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The innovative Kiwi who built his own Grand Prix winner

On the promise of an engineer’s position with the Maico Factory – and the ideal opportunity to advance his motocross career – Kim Newcombe, and his wife Janeen, were all set to leave Australia for Germany in 1968, however, the job with Maico would not be available until the following year. Kim, who in addition to his motocross racing had enjoyed some success preparing and racing hydroplanes, secured a short-term job with two-stroke engine manufacturer – König Motorenbau in Berlin.
With his experience as a marine mechanic in Melbourne, Kim was familiar with the top-of-the-line König – a 494cc two-stroke, four-cylinder boxer motor that had an amazing power-to-weight ratio and a proven record of reliability. When Kim turned up at König, it was a complete surprise to find one of the so-familiar outboard motors shoehorned into a much modified BSA chassis, built by German motorcycle racer Wolf Braun. The machine had injured Wolf to such an extent that he abandoned the project.
But Dieter König remained in no doubt this engine could power a frontrunner in the 500cc Grand Prix Championship and had no problems convincing Kim that he was the man to build that bike. The job offer from Maico was soon forgotten, as Kim set about resolving the innumerable problems cooling the König boxer motor, with its configuration of two cylinders facing forward and two rearward. And adapting a Norton clutch housing and gearbox with a six-speed gearset to the unconventional powerplant.
Though he had no roadracing experience, it seemed only logical that Kim should be the first to test his creation in competition and he soon obtained a West German national licence. Little more than a year after arriving in Europe – intending to continue his motocross career with Maico – Kim and König scored their first roadracing success on debut. After that Kim immediately set about redesigning the chassis while somehow finding the time to assist Janeen with their newborn son, Mark.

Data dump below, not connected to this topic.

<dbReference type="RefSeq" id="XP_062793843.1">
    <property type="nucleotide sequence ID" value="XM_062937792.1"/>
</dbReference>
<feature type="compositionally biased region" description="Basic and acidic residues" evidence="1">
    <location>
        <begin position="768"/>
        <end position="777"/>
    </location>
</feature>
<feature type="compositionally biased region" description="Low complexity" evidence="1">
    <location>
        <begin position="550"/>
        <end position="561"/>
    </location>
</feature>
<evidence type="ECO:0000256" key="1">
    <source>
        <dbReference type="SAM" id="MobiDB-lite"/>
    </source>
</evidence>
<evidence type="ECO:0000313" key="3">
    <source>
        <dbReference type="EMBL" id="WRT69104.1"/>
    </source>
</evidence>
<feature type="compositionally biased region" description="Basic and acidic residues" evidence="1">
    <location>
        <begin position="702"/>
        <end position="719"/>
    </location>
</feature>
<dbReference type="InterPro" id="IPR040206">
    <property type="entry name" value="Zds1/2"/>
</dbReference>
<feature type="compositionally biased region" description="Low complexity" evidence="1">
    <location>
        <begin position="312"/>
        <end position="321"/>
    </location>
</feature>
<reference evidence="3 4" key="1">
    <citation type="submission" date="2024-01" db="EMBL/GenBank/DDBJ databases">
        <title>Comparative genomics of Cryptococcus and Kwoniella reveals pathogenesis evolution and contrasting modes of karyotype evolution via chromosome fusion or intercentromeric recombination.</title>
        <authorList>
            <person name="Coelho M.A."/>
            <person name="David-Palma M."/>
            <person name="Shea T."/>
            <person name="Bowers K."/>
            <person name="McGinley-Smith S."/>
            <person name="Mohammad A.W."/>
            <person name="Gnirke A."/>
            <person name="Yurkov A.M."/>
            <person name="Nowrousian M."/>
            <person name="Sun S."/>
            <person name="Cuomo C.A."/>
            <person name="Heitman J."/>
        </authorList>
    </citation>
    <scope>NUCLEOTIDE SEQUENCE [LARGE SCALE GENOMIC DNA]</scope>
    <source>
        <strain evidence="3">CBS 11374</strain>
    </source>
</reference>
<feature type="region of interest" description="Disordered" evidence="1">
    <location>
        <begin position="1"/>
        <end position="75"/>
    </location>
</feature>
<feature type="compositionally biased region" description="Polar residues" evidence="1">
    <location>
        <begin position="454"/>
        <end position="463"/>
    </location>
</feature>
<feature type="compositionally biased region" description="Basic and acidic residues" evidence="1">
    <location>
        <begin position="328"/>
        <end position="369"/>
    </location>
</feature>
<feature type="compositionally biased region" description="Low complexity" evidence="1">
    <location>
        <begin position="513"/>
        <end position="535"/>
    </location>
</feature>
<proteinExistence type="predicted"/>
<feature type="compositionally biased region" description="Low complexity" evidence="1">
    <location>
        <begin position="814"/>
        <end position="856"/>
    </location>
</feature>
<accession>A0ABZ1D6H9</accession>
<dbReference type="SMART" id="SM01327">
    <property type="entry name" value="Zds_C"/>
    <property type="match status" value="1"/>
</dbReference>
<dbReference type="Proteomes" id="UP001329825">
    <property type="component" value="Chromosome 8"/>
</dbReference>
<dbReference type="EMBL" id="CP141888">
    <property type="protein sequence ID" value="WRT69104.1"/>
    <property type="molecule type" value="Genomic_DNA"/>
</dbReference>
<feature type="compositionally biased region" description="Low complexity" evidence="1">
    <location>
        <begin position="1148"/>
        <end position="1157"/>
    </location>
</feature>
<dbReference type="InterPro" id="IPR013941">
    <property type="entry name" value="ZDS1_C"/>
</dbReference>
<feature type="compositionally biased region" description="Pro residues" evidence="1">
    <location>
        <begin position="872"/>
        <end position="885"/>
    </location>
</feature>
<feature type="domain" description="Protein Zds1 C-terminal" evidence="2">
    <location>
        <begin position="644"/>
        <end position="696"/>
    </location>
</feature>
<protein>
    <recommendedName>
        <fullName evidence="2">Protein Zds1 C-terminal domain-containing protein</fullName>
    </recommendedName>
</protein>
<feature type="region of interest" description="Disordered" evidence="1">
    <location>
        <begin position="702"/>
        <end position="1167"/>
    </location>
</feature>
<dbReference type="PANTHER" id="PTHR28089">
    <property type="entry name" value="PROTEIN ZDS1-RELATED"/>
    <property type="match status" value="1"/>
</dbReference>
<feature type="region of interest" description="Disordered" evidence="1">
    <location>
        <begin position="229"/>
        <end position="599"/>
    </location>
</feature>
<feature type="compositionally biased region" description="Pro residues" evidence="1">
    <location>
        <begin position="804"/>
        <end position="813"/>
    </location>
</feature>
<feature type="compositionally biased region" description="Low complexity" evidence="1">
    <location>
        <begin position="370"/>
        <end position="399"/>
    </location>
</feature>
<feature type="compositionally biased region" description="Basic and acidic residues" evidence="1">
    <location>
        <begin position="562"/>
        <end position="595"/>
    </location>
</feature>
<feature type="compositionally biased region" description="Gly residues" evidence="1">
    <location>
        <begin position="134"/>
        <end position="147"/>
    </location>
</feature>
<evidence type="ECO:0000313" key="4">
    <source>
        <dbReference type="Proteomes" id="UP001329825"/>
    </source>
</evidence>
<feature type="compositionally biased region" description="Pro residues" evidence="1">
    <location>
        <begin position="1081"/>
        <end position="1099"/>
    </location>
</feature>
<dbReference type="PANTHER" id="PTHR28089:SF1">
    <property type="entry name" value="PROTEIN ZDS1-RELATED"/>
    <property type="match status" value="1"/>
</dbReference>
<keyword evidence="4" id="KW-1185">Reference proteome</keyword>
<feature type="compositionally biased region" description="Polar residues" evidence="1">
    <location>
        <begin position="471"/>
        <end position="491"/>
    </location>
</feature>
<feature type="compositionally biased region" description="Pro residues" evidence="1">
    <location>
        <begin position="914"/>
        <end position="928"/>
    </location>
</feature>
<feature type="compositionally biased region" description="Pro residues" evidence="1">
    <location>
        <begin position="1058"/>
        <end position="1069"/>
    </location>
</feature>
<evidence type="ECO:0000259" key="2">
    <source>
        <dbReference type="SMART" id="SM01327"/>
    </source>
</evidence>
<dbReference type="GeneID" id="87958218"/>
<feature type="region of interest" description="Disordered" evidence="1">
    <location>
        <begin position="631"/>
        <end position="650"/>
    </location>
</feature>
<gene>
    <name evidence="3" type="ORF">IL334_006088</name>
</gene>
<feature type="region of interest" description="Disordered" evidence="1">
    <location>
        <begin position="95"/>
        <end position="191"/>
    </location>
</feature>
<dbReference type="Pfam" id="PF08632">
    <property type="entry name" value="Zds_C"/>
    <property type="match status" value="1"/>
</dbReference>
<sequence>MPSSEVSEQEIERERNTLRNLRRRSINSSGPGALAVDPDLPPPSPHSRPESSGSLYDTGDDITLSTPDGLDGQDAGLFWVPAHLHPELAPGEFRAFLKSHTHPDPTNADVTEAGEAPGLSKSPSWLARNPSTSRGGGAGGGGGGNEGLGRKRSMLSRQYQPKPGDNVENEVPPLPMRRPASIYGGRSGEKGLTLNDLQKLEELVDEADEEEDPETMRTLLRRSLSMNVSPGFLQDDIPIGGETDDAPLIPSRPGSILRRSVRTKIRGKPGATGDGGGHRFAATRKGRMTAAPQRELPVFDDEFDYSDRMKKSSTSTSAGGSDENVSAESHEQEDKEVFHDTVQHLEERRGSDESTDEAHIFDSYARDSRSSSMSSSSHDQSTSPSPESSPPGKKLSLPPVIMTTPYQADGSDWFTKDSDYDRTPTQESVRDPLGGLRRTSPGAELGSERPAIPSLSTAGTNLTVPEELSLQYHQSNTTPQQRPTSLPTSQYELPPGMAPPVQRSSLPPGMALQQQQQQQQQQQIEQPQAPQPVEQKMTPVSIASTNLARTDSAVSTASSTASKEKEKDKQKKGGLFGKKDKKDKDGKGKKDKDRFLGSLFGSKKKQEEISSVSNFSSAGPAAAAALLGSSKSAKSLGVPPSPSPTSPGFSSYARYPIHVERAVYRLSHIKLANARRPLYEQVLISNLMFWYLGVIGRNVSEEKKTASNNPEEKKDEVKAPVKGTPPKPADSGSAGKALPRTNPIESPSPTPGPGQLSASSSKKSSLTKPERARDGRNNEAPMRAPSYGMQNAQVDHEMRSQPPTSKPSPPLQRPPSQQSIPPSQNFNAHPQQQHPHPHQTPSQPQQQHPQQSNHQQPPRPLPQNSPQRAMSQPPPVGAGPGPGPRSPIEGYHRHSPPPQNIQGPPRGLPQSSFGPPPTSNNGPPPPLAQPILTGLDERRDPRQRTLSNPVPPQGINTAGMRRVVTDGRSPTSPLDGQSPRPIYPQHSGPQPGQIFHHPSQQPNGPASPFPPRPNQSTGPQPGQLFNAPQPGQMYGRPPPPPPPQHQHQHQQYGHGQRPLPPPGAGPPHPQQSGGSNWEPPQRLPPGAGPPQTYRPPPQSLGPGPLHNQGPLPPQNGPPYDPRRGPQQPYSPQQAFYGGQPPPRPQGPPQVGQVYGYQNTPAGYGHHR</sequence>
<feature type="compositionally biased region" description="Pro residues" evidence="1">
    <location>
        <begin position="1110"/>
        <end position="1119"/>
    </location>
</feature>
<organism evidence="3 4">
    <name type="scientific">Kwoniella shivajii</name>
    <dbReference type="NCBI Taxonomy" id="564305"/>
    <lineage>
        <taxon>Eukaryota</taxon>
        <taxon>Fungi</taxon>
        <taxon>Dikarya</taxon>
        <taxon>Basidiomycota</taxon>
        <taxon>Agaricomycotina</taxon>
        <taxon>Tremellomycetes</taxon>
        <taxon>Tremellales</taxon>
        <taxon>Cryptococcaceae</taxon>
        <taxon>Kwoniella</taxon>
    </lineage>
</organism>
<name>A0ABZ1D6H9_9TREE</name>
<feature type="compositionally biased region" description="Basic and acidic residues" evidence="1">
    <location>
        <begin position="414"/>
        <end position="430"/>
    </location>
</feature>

Aussie journeyman John Dodds, already chasing the Continental Circus on a 125 Aermacchi, signed on with König to contest the 1971 500GP Championship, however after a single top-10 result and 10 DNFs, Dodds joined the throngs of Yamaha privateers at the end of the season. It was back to Kim – who by this time had qualified for an international licence – to take up the cause.
Perhaps it was his sympathy with his machine that provided an edge, and Kim finished on the podium in the first event of the 1972 season – the first time he’d taken on the notorious Nurburgring – followed by a top 10 at the French Grand Prix. Broken neck vertebrae curtailed Kim’s activities for the remainder of the 1972 season, though he had already built a fan base, particularly with the Germans.
By this time, the König was putting out more than 80hp and Kim headed to the UK with designs for a new frame to be built by Colin Seeley – who’d become famous for his work with Reynold’s ‘531’ tubing. While in London, Kim was reunited with his old mate Rod Tingate and convinced him to join the König team, still a shoestring operation compared to the might of the MV Agusta operation that had won the past 14 championships.
And the small König squad was certainly overshadowed by the Yamaha invasion headed by the TZ500 of Jarno Saarinen, who won the first two rounds of the 1973 championship. Kim was encouraged with a fifth-place finish at Paul Ricard and König’s first podium for the season came at Salzburg. Disappointment came, however, with a DNF in front of his ‘home’ German supporters at Hockenheim.
The next race, the Yugoslavian Grand Prix, was held around the narrow streets of the Port of Opajita. And it was here Kim achieved his personal ‘Brabham’ moment, winning a World Championship Grand Prix on a bike of his own design, setting the fastest lap of the race and taking the lead in the Championship.
He maintained that lead with a podium at Assen and another at Anderstorp. After that Phil Read’s consistency, combined with MV Agusta’s might, went on to take an unbeatable lead in the championship before the last event, with Kim second and Giacomo Agostini in third.
With the Spanish Grand Prix a dead rubber, Kim was offered start money in the non-championship British International 1000. The chance of a season-ending dividend was too good to miss, and together with Janeen and Mark, he headed to Silverstone with an over-bored König 680.
Turfed out on his ear by the officious Clerk of Course for suggesting hay bales at the tight Stowe Corner, Kim led the 1000 for the first six laps before the overpowered König’s brakes failed at the entry to Stowe.
Kim never regained consciousness after hitting the heavy timber wall and was later posthumously awarded second place in the 1973 500cc World Championship. In less than a decade this talented Kiwi had risen from an apprentice motor mechanic – fettling his own Greeves to second place in the New Zealand Motocross Championship – to winning a 500cc Grand Prix on a machine he’d designed and built himself.
Kim’s short but brilliant career was later immortalised in the 2007 documentary Love, Speed and Loss.